ORLANDO – Jordan Spieth couldn’t wait to get back to work last week.
The former World No. 1 and three-time major champion had taken three major steps forward in his quest to regain residence in golf’s elite neighborhood after falling from the upper ranks at a steady – and alarming – rate the past three years.
His fall was so dramatic – he hasn’t won since the 2017 Open Championship – that he didn’t qualify for last week’s World Golf Championships-Workday Championship, the first WGC he wasn’t eligible for since 2013.
But having tied for fourth in the Waste Management Phoenix Open, finishing in a tie for third in the ATT Pebble Beach Pro-Am and notching a tie for 15th in the Genesis Invitational in three consecutive weeks, the 11-time winner on the PGA Tour went to the range with gusto. He also decided to add this week’s Arnold Palmer Invitational to his playing schedule for the first time in an effort to keep his momentum humming.
“I didn’t feel rushed to try and get out and grind,” Spieth said Wednesday before his pro-am round at Bay Hill. “I was able to really take a couple days of rest without itching, like I had to go back and find something.
“Instead, I knew what I needed to do, knew what I needed to continue to work on, but I needed to go about the right process and rest and recover, which is as or more important than anything else.
“I feel good. I feel excited to go work on what I’m working on and continue to try and fine tune it and have kind of every tool in the toolbox.”
Spieth’s recent run vaulted him from 92nd in the World rankings just over a month ago, his lowest position since 2013, to 62nd. He held at least a share of the lead in Phoenix and Pebble and he no longer felt lost inside the ropes.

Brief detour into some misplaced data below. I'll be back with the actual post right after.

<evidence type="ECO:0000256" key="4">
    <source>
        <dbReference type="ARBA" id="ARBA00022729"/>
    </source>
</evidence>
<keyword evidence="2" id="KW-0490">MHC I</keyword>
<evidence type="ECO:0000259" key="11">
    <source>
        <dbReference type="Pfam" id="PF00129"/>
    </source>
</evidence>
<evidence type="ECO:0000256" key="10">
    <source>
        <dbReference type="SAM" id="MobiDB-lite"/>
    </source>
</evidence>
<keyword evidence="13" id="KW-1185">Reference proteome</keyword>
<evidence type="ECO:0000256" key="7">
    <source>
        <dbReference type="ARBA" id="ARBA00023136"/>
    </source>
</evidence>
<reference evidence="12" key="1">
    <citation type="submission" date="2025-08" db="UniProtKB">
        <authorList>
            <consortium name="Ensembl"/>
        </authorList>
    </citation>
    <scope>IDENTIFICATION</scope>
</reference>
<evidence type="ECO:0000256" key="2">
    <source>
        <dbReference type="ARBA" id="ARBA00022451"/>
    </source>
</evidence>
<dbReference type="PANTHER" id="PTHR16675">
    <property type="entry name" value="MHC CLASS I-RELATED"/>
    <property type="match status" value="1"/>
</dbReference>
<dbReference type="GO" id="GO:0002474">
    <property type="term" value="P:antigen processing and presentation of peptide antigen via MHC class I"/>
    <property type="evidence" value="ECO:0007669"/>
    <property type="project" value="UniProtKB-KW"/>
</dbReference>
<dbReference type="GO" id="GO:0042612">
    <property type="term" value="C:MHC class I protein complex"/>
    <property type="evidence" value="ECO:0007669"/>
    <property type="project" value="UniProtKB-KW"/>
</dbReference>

“Just feel a lot more comfortable on the golf course, settling into rounds, and getting more comfortable in contention,” he said.
Now he’s in a win-win situation at Arnie’s annual bash.
He loves Bermuda grass. Loves windy conditions. Loves tackling difficult courses. He’ll get all three at Bay Hill. And this could be the perfect prep for the PGA Tour’s flagship event next week.
“Honestly, I haven’t had much success at The Players Championship, so being able to get some reps and continue trying to work hard on the game leading into The Players could really help next week, as well,” he said.
But Arnie’s comes first and Spieth had to put in a crash course to learn the course while still concentrating on the work with his swing. The course is 7,466 yards of potential trouble, especially on eight holes where water comes into play. The rough is thick and healthy, the fairways thin.
“Just have to be patient on a very difficult golf course,” Spieth said. “Try and learn it as best I can. It seems like a course where course knowledge can go a long way, given the difficulty of it and especially on and around the greens.
“With a lot of risk reward and a lot of different ways to play holes, and with such a premium on hitting the ball in the fairway to be able to hold greens, I think you have really no choice but to just pick a shot, trust what you’re doing and if you pull it off you’re going to be in business and if you don’t, then that’s an execution error and you move on. If I can kind of just go about it really patiently this week, I think I’ll find that kind of blend that I still kind of need right now.”